Crime-drama set as one of 22 to compete for Golden Lion Award
“Road to Nowhere,” an independent motion picture filmed in 2009 in Western North Carolina, was selected to premiere in competition at the 2010 Venice Film Festival, running September 1-11 in Italy. The film is one of 19 selected to represent the United States in the annual event, along with others by such notable directors as Martin Scorsese, Sofia Coppola, Ben Affleck and the late Dennis Hopper, and is one of 22 competing for the festival’s “Golden Lion” award.
Directed by veteran helmer Monte Hellman (“Two-Lane Blacktop”), “Road to Nowhere” was written and produced by Steven Gaydos, who is also the Executive Editor of Variety. The film stars Dominique Swain (“JAG,” “Ghost Whisperer”), Shannyn Sossamon (“How to Make it in America,” “Law & Order: Special Victims Unit”), Tygh Runyan (“Battlestar Galactica,” “SGU Stargate Universe”) and Cliff De Young (“The Young and the Restless,” “Grey’s Anatomy”).
“Road to Nowhere” is about a young filmmaker who gets wrapped up in a crime while shooting his latest project on location. The real filmmakers spent two months in 2009 shooting in several areas of North Carolina, including Jackson, Graham, Buncombe, Haywood and Swain Counties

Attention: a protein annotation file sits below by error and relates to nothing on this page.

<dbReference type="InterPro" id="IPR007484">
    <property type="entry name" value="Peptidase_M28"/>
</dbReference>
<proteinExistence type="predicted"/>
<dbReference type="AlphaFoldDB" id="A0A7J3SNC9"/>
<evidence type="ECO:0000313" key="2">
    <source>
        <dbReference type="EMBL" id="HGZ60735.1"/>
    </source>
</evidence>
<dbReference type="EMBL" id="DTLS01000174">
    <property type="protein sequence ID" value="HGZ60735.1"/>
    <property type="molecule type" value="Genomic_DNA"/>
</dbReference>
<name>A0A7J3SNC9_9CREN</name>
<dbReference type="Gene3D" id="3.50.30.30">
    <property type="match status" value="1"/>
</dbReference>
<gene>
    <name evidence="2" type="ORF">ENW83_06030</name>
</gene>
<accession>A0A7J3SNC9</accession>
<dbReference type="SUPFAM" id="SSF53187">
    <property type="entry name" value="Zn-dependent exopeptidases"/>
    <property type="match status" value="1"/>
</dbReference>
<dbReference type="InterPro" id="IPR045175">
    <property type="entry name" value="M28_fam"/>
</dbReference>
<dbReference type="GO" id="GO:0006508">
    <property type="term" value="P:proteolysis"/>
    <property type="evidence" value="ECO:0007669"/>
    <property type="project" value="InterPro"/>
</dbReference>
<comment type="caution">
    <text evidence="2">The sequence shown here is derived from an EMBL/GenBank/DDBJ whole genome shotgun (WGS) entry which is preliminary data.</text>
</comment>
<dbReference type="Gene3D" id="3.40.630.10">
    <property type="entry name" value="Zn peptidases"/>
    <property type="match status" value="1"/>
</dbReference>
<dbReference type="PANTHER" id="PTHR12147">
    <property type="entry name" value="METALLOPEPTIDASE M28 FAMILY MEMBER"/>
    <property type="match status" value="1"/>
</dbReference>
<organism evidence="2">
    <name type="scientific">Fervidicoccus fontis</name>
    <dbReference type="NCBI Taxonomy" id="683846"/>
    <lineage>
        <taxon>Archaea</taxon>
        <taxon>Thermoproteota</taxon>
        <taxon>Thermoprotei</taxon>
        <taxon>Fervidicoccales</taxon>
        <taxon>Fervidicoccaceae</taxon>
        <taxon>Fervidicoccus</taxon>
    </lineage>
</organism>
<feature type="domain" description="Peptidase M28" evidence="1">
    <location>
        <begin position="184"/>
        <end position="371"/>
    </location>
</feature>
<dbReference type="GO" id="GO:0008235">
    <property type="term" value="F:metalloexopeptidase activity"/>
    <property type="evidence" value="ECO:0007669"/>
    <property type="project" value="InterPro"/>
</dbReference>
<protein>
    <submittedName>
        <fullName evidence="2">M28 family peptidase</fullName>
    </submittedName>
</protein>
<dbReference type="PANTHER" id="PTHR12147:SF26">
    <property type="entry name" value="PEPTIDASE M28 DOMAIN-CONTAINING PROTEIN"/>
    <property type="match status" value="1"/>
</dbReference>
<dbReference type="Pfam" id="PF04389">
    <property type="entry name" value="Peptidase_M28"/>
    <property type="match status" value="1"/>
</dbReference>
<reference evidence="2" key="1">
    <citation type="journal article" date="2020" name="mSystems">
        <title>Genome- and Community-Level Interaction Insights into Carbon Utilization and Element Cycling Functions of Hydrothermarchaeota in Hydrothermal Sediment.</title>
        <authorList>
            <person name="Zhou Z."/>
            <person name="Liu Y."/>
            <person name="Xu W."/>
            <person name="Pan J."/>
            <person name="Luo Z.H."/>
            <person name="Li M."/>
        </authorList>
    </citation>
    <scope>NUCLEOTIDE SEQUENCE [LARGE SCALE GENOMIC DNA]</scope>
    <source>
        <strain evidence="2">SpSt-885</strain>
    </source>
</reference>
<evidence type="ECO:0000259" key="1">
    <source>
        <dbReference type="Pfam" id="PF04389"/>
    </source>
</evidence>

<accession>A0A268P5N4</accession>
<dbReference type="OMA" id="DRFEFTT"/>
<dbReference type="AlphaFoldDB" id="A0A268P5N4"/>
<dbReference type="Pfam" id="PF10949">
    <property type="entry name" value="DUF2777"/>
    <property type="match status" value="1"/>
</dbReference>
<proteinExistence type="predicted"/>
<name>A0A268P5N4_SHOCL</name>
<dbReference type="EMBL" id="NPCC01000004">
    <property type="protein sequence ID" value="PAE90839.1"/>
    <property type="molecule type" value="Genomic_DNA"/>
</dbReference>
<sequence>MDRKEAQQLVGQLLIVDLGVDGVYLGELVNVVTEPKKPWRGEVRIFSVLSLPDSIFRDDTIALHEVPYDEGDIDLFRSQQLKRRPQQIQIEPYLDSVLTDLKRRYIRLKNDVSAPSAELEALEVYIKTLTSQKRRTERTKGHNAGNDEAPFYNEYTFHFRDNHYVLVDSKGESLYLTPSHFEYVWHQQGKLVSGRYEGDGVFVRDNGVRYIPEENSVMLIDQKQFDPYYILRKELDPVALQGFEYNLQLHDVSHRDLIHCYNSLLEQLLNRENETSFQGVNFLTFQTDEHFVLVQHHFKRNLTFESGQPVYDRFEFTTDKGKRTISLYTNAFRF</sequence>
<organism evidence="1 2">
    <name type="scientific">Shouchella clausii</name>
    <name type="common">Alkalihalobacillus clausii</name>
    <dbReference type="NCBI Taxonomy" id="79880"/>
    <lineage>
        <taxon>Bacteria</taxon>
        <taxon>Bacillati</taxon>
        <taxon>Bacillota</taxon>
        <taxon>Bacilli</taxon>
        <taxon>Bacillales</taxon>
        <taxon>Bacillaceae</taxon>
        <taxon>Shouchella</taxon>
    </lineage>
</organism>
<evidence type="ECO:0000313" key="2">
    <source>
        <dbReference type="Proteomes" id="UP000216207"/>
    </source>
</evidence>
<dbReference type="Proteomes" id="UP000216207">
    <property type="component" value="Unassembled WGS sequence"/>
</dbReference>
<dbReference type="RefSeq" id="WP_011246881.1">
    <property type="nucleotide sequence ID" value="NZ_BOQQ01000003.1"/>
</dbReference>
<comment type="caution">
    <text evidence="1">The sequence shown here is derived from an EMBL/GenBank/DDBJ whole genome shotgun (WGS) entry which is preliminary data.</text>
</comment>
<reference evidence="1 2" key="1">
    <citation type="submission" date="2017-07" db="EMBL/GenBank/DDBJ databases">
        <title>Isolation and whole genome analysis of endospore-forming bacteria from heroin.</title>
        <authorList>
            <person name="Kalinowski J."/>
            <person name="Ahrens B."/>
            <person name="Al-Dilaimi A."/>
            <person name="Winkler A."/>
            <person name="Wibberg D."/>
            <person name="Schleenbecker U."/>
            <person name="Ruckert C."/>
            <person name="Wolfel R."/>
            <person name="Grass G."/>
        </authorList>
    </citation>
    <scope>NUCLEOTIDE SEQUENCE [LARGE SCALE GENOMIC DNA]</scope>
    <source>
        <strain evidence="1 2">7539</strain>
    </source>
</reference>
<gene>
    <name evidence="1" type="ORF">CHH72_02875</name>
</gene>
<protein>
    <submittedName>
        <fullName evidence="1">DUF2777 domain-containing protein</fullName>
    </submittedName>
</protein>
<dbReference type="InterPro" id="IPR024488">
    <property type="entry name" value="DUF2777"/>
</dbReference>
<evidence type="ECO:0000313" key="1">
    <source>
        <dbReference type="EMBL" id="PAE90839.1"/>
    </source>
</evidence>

“Filming in Western North Carolina was a wonderful experience,” said the film’s Los Angeles-based co-producer Peter R.J. Deyell. “We were welcomed by friendly communities and had enormous cooperation by local business, government, and law enforcement. We hired very professional local crew members and were supported by film students from Western Carolina University.”
The spirit of cooperation extended both ways, according to Larry Lerner, first assistant director.
“We received a lot of help from the local, state and federal level,” Lerner said. “The Waynesville Police Department provided us with picture vehicles and off-duty police as extras, which greatly added to the ease of production. They even dedicated a plainclothes detective car to the show, which was available wherever and whenever we wanted it.”
Locations included Fontana Lake and Fontana Dam, for which the filmmakers were required to obtain special permits from The Tennessee Valley Authority. The Federal Aviation Administration granted permission for the filmmakers to fly a small airplane over Fontana Dam. And the Great Smoky Mountains National Park allowed the company to shoot the actual Road to Nowhere and the tunnel at its end, specific locations that Hellman wanted, as described in the script.